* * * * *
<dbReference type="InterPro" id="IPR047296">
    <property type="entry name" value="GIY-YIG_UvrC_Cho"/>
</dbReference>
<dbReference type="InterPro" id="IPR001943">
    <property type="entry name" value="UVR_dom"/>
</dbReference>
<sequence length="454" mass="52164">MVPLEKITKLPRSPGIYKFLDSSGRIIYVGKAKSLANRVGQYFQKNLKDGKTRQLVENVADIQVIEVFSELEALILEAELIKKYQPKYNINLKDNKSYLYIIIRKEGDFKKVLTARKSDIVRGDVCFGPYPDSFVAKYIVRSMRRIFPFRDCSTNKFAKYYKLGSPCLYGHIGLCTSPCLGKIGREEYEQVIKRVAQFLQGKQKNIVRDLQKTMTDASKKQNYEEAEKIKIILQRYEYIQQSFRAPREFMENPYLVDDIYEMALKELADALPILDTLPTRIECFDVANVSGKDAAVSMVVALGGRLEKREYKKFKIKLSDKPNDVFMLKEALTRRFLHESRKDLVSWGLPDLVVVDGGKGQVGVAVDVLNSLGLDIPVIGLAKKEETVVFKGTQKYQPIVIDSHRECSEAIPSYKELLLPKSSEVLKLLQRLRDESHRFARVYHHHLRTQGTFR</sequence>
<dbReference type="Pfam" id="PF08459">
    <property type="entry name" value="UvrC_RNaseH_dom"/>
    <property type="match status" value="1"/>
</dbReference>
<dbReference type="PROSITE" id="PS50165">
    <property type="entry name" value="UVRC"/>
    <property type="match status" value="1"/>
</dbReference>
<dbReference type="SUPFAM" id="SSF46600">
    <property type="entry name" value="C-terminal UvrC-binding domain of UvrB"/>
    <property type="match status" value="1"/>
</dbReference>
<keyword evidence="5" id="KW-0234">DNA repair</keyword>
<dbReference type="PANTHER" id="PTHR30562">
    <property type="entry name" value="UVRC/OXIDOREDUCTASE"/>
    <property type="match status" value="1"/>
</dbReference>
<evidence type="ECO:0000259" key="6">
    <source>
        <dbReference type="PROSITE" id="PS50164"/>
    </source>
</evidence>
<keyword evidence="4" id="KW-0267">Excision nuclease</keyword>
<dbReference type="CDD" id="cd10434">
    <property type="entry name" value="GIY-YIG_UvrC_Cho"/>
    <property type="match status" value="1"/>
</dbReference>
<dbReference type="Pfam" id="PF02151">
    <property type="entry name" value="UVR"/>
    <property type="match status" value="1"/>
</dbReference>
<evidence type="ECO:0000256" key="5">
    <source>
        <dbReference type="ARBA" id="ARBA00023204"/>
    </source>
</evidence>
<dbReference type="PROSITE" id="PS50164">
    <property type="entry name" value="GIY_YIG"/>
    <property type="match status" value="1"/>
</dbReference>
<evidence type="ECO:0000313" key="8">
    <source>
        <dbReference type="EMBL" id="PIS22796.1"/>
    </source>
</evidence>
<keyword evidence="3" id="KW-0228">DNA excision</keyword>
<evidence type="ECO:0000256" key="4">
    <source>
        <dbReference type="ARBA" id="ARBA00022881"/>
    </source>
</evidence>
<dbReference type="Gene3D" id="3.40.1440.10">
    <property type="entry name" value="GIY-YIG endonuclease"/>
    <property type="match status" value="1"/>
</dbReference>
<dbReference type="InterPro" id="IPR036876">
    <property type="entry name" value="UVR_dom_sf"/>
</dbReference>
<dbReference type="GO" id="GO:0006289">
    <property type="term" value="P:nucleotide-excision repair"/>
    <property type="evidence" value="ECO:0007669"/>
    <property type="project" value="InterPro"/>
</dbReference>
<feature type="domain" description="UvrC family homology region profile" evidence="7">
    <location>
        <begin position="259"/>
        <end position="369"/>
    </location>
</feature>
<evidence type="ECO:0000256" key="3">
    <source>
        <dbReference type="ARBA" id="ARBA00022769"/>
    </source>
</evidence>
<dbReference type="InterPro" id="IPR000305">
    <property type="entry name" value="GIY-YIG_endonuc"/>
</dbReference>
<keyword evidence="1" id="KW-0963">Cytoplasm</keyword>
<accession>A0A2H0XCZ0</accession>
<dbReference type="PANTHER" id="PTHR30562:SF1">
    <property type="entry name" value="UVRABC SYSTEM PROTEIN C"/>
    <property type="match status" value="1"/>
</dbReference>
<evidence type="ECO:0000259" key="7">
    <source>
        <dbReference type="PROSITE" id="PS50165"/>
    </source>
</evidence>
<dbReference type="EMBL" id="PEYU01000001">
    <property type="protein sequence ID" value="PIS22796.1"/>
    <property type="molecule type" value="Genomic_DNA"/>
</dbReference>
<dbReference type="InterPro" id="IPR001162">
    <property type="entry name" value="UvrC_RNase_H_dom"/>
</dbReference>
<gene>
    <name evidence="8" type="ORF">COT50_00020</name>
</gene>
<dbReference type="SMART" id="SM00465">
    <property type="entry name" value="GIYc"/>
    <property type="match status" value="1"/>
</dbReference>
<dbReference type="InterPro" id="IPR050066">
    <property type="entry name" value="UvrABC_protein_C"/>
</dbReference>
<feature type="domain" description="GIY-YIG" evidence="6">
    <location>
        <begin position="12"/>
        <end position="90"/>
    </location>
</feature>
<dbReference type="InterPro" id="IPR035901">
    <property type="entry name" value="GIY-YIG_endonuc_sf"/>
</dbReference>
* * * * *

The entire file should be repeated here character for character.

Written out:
<dbReference type="InterPro" id="IPR047296">
    <property type="entry name" value="GIY-YIG_UvrC_Cho"/>
</dbReference>
<dbReference type="InterPro" id="IPR001943">
    <property type="entry name" value="UVR_dom"/>
</dbReference>
<sequence length="454" mass="52164">MVPLEKITKLPRSPGIYKFLDSSGRIIYVGKAKSLANRVGQYFQKNLKDGKTRQLVENVADIQVIEVFSELEALILEAELIKKYQPKYNINLKDNKSYLYIIIRKEGDFKKVLTARKSDIVRGDVCFGPYPDSFVAKYIVRSMRRIFPFRDCSTNKFAKYYKLGSPCLYGHIGLCTSPCLGKIGREEYEQVIKRVAQFLQGKQKNIVRDLQKTMTDASKKQNYEEAEKIKIILQRYEYIQQSFRAPREFMENPYLVDDIYEMALKELADALPILDTLPTRIECFDVANVSGKDAAVSMVVALGGRLEKREYKKFKIKLSDKPNDVFMLKEALTRRFLHESRKDLVSWGLPDLVVVDGGKGQVGVAVDVLNSLGLDIPVIGLAKKEETVVFKGTQKYQPIVIDSHRECSEAIPSYKELLLPKSSEVLKLLQRLRDESHRFARVYHHHLRTQGTFR</sequence>
<dbReference type="Pfam" id="PF08459">
    <property type="entry name" value="UvrC_RNaseH_dom"/>
    <property type="match status" value="1"/>
</dbReference>
<dbReference type="PROSITE" id="PS50165">
    <property type="entry name" value="UVRC"/>
    <property type="match status" value="1"/>
</dbReference>
<dbReference type="SUPFAM" id="SSF46600">
    <property type="entry name" value="C-terminal UvrC-binding domain of UvrB"/>
    <property type="match status" value="1"/>
</dbReference>
<keyword evidence="5" id="KW-0234">DNA repair</keyword>
<dbReference type="PANTHER" id="PTHR30562">
    <property type="entry name" value="UVRC/OXIDOREDUCTASE"/>
    <property type="match status" value="1"/>
</dbReference>
<evidence type="ECO:0000259" key="6">
    <source>
        <dbReference type="PROSITE" id="PS50164"/>
    </source>
</evidence>
<keyword evidence="4" id="KW-0267">Excision nuclease</keyword>
<dbReference type="CDD" id="cd10434">
    <property type="entry name" value="GIY-YIG_UvrC_Cho"/>
    <property type="match status" value="1"/>
</dbReference>
<dbReference type="Pfam" id="PF02151">
    <property type="entry name" value="UVR"/>
    <property type="match status" value="1"/>
</dbReference>
<evidence type="ECO:0000256" key="5">
    <source>
        <dbReference type="ARBA" id="ARBA00023204"/>
    </source>
</evidence>
<dbReference type="PROSITE" id="PS50164">
    <property type="entry name" value="GIY_YIG"/>
    <property type="match status" value="1"/>
</dbReference>
<evidence type="ECO:0000313" key="8">
    <source>
        <dbReference type="EMBL" id="PIS22796.1"/>
    </source>
</evidence>
<keyword evidence="3" id="KW-0228">DNA excision</keyword>
<evidence type="ECO:0000256" key="4">
    <source>
        <dbReference type="ARBA" id="ARBA00022881"/>
    </source>
</evidence>
<dbReference type="Gene3D" id="3.40.1440.10">
    <property type="entry name" value="GIY-YIG endonuclease"/>
    <property type="match status" value="1"/>
</dbReference>
<dbReference type="InterPro" id="IPR036876">
    <property type="entry name" value="UVR_dom_sf"/>
</dbReference>
<dbReference type="GO" id="GO:0006289">
    <property type="term" value="P:nucleotide-excision repair"/>
    <property type="evidence" value="ECO:0007669"/>
    <property type="project" value="InterPro"/>
</dbReference>
<feature type="domain" description="UvrC family homology region profile" evidence="7">
    <location>
        <begin position="259"/>
        <end position="369"/>
    </location>
</feature>
<evidence type="ECO:0000256" key="3">
    <source>
        <dbReference type="ARBA" id="ARBA00022769"/>
    </source>
</evidence>
<dbReference type="InterPro" id="IPR000305">
    <property type="entry name" value="GIY-YIG_endonuc"/>
</dbReference>
<keyword evidence="1" id="KW-0963">Cytoplasm</keyword>
<accession>A0A2H0XCZ0</accession>
<dbReference type="PANTHER" id="PTHR30562:SF1">
    <property type="entry name" value="UVRABC SYSTEM PROTEIN C"/>
    <property type="match status" value="1"/>
</dbReference>
<evidence type="ECO:0000259" key="7">
    <source>
        <dbReference type="PROSITE" id="PS50165"/>
    </source>
</evidence>
<dbReference type="EMBL" id="PEYU01000001">
    <property type="protein sequence ID" value="PIS22796.1"/>
    <property type="molecule type" value="Genomic_DNA"/>
</dbReference>
<dbReference type="InterPro" id="IPR001162">
    <property type="entry name" value="UvrC_RNase_H_dom"/>
</dbReference>
<gene>
    <name evidence="8" type="ORF">COT50_00020</name>
</gene>
<dbReference type="SMART" id="SM00465">
    <property type="entry name" value="GIYc"/>
    <property type="match status" value="1"/>
</dbReference>
<dbReference type="InterPro" id="IPR050066">
    <property type="entry name" value="UvrABC_protein_C"/>
</dbReference>
<feature type="domain" description="GIY-YIG" evidence="6">
    <location>
        <begin position="12"/>
        <end position="90"/>
    </location>
</feature>
<dbReference type="InterPro" id="IPR035901">
    <property type="entry name" value="GIY-YIG_endonuc_sf"/>
</dbReference>